Myself and others I know were heavily involved in the process of trying to get the Freedom Camping Act passed in a more workable format but as always, those at the coalface were pretty much ignored and we have ended up with the result nationwide that we told the government we would end up with. A classic “Told you so”.

    We have also been involved with trying to get councils too deal with the issues before they became issues but once again, councils ignore workable solutions and resort to heavy handed actions which benefit no one. There are councils doing a great job in this area but others who are not interested.

    There are plenty of examples both here and overseas of how freedom camping can be managed to everyone’s benefit but a lot of blinkered public officials are only interested in their own views, not finding workable solutions.

    • Raibert

      Totally agree Woody, and the money Government will give to councils to provide facilities will be just sucked up by the council jobs worths.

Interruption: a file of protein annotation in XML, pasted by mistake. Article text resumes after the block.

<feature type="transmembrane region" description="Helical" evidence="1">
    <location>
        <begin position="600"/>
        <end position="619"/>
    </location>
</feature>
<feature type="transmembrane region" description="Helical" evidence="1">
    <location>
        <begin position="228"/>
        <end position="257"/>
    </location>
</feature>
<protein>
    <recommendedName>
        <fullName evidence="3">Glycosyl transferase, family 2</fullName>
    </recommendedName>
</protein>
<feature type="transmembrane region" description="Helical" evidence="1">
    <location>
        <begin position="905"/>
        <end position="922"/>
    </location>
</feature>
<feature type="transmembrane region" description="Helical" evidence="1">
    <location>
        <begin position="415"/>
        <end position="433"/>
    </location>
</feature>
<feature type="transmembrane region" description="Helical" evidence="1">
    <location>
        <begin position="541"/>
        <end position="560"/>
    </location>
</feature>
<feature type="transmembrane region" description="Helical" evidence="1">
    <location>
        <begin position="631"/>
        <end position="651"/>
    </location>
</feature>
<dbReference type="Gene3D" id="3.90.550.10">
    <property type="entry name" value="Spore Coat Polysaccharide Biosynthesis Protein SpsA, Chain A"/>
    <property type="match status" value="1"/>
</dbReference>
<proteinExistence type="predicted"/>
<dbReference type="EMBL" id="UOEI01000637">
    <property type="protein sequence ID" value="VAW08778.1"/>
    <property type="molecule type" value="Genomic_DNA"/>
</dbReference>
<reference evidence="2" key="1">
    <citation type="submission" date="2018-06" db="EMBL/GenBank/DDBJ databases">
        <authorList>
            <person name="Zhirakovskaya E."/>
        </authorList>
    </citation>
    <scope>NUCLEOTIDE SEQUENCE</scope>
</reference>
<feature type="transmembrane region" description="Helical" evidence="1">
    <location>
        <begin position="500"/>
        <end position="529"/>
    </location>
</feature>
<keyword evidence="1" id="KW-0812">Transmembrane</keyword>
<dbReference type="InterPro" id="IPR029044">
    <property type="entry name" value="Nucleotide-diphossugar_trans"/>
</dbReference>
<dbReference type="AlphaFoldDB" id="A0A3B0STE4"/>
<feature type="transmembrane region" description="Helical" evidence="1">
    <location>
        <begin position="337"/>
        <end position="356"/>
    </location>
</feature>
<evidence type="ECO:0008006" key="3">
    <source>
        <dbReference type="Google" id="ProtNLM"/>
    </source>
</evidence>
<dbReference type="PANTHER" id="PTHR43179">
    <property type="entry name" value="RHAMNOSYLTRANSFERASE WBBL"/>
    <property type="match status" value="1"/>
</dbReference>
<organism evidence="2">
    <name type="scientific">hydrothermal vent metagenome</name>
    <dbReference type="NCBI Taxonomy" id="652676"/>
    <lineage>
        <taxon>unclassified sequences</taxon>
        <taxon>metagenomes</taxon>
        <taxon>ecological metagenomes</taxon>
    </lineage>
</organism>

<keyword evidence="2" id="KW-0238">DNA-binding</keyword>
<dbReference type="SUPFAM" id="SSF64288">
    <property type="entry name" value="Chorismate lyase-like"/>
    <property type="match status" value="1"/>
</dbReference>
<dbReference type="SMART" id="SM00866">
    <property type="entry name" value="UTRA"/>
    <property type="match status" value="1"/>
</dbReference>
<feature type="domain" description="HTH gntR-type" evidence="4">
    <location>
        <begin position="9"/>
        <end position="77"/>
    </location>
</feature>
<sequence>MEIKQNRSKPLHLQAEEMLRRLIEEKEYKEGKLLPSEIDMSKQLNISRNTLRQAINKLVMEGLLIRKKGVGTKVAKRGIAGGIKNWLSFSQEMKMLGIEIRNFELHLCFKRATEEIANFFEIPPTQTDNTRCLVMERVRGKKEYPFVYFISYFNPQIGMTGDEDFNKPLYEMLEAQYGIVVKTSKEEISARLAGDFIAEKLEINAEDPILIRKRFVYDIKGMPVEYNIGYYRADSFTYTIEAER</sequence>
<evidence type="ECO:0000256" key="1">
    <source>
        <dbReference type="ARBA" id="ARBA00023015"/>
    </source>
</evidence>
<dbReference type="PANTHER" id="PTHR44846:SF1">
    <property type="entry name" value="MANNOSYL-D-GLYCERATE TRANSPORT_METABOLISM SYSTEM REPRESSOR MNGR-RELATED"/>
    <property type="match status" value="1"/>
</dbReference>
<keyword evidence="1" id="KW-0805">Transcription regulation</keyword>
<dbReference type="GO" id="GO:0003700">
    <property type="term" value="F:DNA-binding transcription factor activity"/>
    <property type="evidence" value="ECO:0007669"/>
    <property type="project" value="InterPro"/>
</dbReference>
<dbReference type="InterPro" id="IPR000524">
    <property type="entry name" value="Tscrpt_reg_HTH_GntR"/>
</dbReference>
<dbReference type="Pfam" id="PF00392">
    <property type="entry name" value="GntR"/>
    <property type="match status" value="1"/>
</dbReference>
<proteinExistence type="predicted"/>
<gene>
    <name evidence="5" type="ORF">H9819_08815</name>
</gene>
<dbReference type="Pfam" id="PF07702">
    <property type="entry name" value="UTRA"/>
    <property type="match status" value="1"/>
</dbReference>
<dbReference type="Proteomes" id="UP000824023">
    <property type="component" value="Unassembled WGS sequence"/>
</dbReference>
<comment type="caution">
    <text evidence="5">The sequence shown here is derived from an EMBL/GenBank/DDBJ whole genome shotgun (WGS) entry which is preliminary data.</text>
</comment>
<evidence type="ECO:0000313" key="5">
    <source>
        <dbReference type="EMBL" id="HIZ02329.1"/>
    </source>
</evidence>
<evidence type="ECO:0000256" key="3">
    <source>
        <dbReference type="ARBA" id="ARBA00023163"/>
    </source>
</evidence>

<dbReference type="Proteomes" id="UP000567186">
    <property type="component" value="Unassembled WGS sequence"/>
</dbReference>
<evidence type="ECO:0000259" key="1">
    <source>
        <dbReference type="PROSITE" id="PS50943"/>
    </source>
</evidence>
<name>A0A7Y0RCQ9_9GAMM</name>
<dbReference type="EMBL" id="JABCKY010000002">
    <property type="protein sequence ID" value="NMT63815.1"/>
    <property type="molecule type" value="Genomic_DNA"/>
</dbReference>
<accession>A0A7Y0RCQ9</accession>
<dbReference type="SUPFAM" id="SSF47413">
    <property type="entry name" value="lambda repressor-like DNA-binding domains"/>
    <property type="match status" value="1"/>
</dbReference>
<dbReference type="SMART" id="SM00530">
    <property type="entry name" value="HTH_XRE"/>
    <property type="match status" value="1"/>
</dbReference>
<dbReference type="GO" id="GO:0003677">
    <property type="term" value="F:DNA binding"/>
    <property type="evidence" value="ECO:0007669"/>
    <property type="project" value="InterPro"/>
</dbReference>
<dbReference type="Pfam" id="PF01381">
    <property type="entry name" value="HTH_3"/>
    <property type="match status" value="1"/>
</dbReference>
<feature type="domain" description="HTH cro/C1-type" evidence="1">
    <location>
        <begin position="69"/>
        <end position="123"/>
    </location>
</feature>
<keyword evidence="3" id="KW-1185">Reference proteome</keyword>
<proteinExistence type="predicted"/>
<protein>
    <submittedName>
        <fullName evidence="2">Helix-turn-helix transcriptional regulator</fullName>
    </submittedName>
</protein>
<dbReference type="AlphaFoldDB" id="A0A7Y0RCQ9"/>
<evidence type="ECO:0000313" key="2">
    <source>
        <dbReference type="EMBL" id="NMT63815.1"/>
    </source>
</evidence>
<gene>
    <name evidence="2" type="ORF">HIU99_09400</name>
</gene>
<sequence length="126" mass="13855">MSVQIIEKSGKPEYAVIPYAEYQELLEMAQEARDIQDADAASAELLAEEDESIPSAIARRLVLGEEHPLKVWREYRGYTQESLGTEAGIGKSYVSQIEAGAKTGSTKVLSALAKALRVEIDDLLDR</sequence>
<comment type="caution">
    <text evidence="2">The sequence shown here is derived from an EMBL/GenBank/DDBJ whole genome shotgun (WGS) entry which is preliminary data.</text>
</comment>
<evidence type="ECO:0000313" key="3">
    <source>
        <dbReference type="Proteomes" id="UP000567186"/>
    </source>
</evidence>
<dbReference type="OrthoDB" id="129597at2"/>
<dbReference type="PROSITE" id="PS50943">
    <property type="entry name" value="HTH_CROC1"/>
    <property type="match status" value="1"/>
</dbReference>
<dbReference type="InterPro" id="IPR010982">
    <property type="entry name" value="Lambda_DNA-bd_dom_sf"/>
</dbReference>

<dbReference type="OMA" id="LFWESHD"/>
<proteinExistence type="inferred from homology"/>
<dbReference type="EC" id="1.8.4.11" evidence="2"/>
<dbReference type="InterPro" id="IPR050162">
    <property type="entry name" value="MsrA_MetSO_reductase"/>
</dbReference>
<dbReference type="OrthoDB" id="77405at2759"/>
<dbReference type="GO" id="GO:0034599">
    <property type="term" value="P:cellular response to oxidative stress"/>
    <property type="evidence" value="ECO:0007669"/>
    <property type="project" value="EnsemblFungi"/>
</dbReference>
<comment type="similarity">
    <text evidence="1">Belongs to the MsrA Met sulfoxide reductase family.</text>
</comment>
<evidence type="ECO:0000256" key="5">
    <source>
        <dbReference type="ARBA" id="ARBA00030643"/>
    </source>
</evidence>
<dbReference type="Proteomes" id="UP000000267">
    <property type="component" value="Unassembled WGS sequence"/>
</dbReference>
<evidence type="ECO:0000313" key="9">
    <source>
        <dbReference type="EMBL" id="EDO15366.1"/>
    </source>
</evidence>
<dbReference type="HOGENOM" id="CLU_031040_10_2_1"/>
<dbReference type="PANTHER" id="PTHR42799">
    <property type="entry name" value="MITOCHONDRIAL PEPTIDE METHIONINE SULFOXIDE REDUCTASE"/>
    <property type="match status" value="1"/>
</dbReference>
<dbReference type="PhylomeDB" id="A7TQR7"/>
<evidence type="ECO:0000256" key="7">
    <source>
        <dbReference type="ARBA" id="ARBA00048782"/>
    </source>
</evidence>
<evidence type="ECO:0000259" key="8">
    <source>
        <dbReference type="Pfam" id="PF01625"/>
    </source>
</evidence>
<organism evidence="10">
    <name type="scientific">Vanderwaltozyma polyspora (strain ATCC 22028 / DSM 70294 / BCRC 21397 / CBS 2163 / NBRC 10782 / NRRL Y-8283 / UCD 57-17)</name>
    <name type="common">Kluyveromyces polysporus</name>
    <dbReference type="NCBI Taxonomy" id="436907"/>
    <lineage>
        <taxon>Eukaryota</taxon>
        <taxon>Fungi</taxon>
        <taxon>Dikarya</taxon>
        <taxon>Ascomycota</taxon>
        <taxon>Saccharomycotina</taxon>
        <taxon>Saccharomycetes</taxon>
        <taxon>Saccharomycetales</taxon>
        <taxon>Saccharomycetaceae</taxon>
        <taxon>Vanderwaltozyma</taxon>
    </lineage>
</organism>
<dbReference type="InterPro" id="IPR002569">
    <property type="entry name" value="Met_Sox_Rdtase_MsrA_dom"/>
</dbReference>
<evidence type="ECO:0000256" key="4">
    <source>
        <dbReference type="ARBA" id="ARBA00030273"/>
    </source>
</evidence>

Last year spent several weeks in a self contained camper in Queensland, lots of small communities had sites you could just park up overnight. If not self contained had toilets available ( no showers ) but always potable water. Lots of places the local pub let you park next door with some providing power free if you bought a meal. These communities have worked out that by being welcoming brings in business for local merchants, even if it’s just a coffee, tank of fuel or a meal. Saw no signs of the type of abuse noted in this article, and the Aussies would be quick to point it out.
      I think we risk becoming like the unwelcoming French of the past to tourists. We need to get our heads out of the sand and decide to provide the facilities tourists want as much as which tourists we want here, and what is acceptable behaviour.
      Oh, and another issue is costs, camping in NZ is significantly more expensive than Aus. So we don’t encourage tourists and those who come we expect to pay dearly, attitude adjustment required all round.

      • biscuit barrel

        Thanks for that. Good to hear some great ideas

  • Max Rennie